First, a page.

Now that the particle find is somewhat established there will be a search for Higgs properties with more focused experiments.

However, there’s another problem or two that I didn’t identify before the announcement.

The two different experiments (Atlas and CMS -Compact Muon Solenoid) each show a signal – but at two different masses.

Hmmmm . . .

Before you get annoyed that I’m throwing cold water in the face of an exciting moment, reflect on two things. I’m not the one who arranged the media circus and most importantly — how science is supposed to work. (Here’s a nice refresher by Gordon Bonnet: The Higgs boson, uncertainty, and the scientific method)

To resume, the masses are close (and even overlap in their error bars): 125.3 GeV (+/- 0.6 GeV) and 126.5 GeV, but the peaks admittedly do not match.

The problems identified earlier remain:

All we have is statistics on indirect events — there is no direct “picture” evidence, no “glimpse,” of the new particle. Let me use an analogy.

We never get to see the cue billiard ball (the new particle), only the secondary balls it hits. Then we measure what those secondary balls are (photons, taus or quarks etc.), and do.

So far there is zero evidence this signal has any Higgs properties. Period.

We do not know if it has spin (a Higgs particle should have Zero spin) or chirality, or most importantly if it has any purported effect related to giving mass to other particles. All we know is its mass / weight. (That’s not wholly true. We do know the rate it seems to be showing up – under differing experimental circumstances, and it is appearing twice as often as theorized.)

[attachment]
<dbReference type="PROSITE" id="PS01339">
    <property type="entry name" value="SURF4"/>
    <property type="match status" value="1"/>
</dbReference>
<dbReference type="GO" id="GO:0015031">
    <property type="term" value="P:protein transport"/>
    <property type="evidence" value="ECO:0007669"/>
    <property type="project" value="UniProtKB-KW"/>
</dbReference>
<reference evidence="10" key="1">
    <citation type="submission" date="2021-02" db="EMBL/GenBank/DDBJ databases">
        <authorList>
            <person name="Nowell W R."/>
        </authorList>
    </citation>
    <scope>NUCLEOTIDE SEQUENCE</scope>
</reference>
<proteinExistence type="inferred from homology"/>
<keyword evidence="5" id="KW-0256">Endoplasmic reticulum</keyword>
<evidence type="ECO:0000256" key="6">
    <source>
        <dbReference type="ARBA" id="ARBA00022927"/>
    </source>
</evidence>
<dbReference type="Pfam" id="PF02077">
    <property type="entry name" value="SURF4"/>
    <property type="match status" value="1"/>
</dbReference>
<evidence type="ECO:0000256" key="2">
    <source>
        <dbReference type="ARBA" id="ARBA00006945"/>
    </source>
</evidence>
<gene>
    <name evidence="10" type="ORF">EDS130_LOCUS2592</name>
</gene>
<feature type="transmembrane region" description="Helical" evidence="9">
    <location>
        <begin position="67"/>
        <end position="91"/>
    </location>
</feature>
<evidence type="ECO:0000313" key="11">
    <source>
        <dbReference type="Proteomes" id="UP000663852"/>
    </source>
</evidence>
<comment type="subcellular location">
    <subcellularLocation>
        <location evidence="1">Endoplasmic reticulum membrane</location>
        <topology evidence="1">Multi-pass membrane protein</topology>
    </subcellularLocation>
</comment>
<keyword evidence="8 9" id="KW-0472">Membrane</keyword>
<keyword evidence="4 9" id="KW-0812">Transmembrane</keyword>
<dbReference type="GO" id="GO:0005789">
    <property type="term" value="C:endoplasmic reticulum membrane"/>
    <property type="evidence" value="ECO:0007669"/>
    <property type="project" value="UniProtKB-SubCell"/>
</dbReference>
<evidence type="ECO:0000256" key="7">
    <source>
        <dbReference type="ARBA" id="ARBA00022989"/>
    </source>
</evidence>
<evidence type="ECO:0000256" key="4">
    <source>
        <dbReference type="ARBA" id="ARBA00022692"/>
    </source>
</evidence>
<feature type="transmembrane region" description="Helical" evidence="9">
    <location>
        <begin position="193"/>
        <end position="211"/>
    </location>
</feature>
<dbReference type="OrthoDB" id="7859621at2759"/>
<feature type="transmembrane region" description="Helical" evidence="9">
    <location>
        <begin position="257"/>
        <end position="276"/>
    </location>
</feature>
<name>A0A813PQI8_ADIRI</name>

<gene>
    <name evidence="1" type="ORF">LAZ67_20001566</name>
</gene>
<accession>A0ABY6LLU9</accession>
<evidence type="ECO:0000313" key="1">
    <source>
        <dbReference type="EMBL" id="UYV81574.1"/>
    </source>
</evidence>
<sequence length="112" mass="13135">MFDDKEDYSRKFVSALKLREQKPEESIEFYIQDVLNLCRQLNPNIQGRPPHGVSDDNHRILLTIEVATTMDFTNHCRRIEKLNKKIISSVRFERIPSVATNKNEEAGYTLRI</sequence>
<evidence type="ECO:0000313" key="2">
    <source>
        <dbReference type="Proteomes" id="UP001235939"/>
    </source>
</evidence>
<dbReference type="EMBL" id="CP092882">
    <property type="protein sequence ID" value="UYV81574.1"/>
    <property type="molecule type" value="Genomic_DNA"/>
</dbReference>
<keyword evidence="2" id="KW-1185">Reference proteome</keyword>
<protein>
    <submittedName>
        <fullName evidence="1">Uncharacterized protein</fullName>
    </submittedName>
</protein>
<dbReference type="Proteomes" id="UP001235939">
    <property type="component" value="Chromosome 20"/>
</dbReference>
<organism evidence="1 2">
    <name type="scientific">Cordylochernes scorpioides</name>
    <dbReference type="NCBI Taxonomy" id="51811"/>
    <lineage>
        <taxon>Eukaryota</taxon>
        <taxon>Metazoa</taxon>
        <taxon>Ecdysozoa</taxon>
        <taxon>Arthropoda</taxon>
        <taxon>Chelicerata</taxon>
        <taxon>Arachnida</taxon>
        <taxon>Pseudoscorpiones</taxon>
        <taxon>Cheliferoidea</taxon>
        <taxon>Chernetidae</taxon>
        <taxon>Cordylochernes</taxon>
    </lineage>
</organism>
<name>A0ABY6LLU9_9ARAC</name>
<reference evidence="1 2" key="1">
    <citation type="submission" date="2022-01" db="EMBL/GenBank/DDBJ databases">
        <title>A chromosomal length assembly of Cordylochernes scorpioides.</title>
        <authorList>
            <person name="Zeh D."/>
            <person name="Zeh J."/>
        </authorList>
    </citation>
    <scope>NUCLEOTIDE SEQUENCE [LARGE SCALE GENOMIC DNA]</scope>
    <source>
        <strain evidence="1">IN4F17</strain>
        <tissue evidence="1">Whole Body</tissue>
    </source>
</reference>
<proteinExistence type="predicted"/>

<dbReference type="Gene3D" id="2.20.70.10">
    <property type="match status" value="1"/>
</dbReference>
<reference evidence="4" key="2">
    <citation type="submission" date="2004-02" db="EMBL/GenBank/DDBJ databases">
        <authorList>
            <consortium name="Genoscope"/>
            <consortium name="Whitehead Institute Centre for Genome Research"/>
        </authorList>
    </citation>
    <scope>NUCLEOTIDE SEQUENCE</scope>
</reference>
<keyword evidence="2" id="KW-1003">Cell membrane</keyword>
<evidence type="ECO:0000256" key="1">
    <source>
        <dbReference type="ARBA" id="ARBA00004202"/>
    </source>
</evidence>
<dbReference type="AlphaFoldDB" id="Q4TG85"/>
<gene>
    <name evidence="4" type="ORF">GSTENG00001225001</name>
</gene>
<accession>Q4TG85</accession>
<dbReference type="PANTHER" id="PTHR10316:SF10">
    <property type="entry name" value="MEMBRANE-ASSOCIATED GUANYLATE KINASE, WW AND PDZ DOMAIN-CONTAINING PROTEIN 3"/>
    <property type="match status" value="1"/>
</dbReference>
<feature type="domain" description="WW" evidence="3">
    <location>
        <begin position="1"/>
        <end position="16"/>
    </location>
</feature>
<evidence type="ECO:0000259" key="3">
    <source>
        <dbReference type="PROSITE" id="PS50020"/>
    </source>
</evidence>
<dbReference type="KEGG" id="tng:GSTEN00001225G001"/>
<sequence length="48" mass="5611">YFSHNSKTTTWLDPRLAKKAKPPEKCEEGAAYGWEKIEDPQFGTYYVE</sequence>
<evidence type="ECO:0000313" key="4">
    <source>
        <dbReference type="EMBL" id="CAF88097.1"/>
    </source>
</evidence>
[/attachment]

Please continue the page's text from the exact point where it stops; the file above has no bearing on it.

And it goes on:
Nevertheless, let me use another analogy.

If I had a scale behind a fence (so I can’t see it) and the scale told me something on it weighed 125 pounds – can I conclude it is my missing refrigerator? or a Panda? or a garbage can filled with Horseradish? Of course not.

This means this new particle could be “just” another Boson or Quark or something else interesting (though symmetry says it should be a boson because only a boson should decay into exactly two other photons). There’s absolutely nothing particularly special about this signal yet. A Top Quark is heavier, as is a Top Anti-Quark.

The Atlas data shows a clear “bump” at a mass of 126.5 GeV (that’s good), but the bump size is twice what is hypothesized by the Standard Model (this “double what was theorized” is not yet a serious problem, just an interesting note though it does weaken the “Higgs-iness” arguments).

There are five different kinds of decays predicted by the Standard Particle Model which CERN is looking for: